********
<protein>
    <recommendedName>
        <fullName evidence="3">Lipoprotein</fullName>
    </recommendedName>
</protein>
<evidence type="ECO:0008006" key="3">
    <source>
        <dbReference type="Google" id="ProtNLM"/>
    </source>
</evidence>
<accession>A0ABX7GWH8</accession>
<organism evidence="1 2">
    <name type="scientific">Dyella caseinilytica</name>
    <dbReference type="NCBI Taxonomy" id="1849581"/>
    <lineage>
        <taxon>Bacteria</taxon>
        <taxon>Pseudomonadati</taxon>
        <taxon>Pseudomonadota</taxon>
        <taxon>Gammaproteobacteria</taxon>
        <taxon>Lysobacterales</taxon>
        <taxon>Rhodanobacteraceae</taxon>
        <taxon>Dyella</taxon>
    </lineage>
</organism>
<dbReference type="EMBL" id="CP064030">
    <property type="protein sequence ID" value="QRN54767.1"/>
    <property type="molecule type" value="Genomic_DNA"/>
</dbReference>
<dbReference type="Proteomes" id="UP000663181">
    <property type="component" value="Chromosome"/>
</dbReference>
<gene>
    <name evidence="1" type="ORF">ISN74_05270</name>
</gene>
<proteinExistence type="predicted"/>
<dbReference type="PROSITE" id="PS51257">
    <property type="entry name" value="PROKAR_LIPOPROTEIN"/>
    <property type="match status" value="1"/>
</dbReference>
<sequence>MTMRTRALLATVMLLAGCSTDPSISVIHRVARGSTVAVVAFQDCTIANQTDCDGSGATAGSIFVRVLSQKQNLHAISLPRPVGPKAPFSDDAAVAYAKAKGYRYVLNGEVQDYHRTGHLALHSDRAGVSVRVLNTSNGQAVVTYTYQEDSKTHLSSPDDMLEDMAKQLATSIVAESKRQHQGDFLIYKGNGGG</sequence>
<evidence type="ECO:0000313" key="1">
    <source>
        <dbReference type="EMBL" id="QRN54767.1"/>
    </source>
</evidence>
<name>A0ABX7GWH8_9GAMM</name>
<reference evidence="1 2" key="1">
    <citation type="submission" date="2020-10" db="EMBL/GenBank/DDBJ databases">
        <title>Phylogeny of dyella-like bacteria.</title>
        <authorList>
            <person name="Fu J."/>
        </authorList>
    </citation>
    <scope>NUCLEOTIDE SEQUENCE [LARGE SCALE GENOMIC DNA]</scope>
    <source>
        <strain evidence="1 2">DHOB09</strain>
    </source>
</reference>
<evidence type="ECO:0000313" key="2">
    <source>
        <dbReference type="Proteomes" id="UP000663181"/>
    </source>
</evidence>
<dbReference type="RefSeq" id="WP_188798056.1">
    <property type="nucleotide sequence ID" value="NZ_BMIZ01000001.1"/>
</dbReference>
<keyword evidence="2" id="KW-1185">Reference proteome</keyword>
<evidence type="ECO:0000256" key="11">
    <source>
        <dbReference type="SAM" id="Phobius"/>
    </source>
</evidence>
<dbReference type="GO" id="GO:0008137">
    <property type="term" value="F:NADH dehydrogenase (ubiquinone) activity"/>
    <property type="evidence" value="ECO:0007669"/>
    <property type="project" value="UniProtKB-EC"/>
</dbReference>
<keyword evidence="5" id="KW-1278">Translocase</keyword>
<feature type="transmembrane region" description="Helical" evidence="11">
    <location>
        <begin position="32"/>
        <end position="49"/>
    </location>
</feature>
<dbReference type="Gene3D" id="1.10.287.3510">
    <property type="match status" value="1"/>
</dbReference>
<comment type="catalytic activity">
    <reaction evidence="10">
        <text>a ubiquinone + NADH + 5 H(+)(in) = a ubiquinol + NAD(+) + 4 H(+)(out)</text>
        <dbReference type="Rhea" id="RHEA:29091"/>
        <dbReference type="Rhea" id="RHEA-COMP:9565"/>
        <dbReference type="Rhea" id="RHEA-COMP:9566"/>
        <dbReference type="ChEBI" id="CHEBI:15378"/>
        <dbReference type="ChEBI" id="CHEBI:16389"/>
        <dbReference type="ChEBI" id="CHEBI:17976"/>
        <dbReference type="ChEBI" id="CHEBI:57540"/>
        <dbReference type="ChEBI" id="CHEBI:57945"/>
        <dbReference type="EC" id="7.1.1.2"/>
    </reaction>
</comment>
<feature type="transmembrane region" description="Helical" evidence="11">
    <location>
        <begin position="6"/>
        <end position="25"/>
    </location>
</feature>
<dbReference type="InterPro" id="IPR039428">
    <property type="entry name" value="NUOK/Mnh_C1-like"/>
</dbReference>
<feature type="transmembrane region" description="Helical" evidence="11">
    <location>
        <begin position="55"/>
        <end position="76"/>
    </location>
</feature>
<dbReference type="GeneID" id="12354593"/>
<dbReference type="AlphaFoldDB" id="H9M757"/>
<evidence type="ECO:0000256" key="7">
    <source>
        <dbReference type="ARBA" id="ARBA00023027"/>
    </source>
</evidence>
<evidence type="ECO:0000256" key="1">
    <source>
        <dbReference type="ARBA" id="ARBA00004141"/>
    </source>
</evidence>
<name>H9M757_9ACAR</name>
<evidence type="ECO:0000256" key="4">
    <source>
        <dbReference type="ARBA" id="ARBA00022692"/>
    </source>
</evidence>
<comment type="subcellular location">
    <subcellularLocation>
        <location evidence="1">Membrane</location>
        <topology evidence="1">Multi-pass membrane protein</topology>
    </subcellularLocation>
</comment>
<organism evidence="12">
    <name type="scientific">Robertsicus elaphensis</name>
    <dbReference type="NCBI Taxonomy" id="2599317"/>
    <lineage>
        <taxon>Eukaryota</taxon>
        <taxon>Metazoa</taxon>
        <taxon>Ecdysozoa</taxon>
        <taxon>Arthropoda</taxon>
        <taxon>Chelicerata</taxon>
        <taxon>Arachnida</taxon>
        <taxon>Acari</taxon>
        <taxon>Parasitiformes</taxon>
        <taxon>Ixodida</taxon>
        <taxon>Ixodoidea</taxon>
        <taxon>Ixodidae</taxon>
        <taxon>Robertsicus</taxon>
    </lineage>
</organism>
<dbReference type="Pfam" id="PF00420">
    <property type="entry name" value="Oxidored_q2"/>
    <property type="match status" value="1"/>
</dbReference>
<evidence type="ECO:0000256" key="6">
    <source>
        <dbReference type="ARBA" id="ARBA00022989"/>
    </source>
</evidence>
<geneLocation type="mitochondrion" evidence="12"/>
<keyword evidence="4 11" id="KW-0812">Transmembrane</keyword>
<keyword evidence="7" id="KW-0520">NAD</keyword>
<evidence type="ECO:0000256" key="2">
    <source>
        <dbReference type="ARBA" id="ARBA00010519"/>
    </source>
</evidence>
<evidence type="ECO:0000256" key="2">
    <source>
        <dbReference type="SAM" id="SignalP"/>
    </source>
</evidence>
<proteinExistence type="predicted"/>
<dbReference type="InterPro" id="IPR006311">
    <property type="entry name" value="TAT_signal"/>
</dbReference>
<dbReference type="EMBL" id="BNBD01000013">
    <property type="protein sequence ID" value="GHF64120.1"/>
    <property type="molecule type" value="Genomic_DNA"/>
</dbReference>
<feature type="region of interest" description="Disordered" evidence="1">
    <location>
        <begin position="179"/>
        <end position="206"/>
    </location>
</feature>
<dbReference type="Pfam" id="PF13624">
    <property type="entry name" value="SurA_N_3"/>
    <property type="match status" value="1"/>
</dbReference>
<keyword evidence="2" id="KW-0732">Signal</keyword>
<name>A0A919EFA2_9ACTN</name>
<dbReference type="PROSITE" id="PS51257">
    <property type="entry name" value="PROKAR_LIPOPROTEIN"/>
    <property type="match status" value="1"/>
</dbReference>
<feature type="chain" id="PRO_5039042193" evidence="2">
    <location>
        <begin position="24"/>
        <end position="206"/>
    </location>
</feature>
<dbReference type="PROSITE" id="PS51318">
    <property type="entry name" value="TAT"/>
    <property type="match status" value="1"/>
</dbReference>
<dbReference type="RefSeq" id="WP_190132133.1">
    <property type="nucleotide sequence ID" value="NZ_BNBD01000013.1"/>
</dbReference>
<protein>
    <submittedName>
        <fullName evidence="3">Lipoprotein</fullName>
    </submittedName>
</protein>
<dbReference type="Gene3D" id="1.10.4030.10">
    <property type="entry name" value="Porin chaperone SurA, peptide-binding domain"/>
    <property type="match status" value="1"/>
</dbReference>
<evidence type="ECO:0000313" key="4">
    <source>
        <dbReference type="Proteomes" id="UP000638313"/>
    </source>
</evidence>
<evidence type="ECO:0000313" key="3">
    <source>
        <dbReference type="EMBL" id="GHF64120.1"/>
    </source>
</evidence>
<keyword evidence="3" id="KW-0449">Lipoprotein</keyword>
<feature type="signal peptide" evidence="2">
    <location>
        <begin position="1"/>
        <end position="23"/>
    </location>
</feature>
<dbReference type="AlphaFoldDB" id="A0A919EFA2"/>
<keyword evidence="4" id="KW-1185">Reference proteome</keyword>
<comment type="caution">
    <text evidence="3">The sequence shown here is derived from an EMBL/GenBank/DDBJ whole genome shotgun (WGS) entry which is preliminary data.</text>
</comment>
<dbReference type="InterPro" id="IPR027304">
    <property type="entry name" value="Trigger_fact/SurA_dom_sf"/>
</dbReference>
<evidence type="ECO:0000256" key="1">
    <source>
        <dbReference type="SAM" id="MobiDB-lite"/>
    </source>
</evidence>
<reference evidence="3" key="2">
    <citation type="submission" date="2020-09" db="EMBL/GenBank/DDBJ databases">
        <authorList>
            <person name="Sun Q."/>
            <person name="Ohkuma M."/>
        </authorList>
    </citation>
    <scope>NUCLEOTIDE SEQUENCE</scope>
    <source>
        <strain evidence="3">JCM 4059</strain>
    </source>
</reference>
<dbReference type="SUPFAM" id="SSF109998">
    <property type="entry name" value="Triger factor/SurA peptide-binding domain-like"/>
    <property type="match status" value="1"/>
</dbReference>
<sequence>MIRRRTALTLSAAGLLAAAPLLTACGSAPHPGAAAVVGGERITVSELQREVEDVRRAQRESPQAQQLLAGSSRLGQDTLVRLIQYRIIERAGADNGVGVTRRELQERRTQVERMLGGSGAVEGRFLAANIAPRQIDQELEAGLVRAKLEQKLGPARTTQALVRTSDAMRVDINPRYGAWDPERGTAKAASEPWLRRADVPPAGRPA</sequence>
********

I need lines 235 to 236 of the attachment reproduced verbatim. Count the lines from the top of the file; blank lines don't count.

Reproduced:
    </source>
</evidence>